Conjure Animals (3rd)

Sure, it is useful to have animal helpers in combat, by why limit this spell just for that? Do you need to transport a group a long distance? Summon eight giant owls. Do you need to search for something missing? Summon some hounds. These conjured animals can be used to dig tunnels, cause distractions, or fetch items. And if another D&D player has Speak With Animals or Beast Sense prepared, these animals can be used for reconnaissance, as well.

Speak With Plants (3rd)

This D&D spell is excellent for information-gathering. Sure, the intelligence of plants is rather low. But if your questions are phrased simply enough, there is no end to the type of intel you can learn about the location, who passed by, or what events could be going on. While this spell comes to mind the most in the wilderness, don’t forget the house garden of a villainous character can be just as helpful!

Commune With Nature (5th)

This spell has so many great applications. Where it really shines is helping a D&D party uncover secrets in unfamiliar territory. Are you searching for a hidden pond? Looking for a secret city? Trying to find a tunnel through a mountain? Or searching for an interplanar monster? Commune With Nature can help with all of these! The best thing about this spell is that it is a ritual, so you don’t have to worry about using up valuable 5th-level spell slots.

Transport Via Plants (6th)

When it comes to getting around quickly in the world, Transport Via Plants is a must. When your party gets to upper levels, the game typically shifts focus away from the every day dangers of traveling and more to the quest at hand, usually on a “world saving” scope. And to help your character focus on their next challenge, and getting quickly to a destination, this spell is fantastic. Since the druid still has to be familiar with a location, it keeps a challenge present and makes the spell not an easy fix for every situation.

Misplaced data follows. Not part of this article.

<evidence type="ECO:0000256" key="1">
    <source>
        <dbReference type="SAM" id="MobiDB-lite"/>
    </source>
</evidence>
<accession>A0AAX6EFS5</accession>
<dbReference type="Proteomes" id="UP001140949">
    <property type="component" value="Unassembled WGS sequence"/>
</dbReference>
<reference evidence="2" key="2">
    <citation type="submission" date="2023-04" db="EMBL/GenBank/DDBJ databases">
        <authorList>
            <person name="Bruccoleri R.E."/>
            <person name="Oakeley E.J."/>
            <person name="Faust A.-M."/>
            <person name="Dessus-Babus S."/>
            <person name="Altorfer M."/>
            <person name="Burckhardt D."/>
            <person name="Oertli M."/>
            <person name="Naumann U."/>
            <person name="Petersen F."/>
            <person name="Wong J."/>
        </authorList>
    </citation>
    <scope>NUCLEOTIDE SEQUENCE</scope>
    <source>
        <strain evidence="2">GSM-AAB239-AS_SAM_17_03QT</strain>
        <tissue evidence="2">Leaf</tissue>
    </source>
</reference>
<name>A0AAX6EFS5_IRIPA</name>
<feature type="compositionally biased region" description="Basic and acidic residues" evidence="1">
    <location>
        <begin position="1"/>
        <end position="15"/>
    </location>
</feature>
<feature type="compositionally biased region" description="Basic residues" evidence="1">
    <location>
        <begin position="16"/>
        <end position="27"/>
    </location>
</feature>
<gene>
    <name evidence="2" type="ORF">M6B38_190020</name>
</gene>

Wind Walk (6th)

Despite competing for a spell slot with Transport Via Plants, we still want to name Wind Walk as a top non-combat spell. It is great for quick travel in locations with no trees, or for places the druid is unfamiliar with. It also makes sneaking through large locations more viable. If done correctly, this is not game-breaking. The D&D party still has to be physical to interact with anything, and this transformation takes a full minute. At the level that 6th-level spells become available, the party should not be really encountering dungeons that have no value other than getting from point A to point B, anyway. But if your party is trying to find a hidden chamber in a city of enemies, this spell makes for more dynamic exploration.

Animal Shapes (8th)

This spell is great to overcome a variety of challenges. Does your party need to fly somewhere? Swim deep into the ocean? Burrow underground? Blend in with the local farm animals? This spell is as useful as it is fun, bringing a levity to the often stressful situations parties at level 15+ can encounter.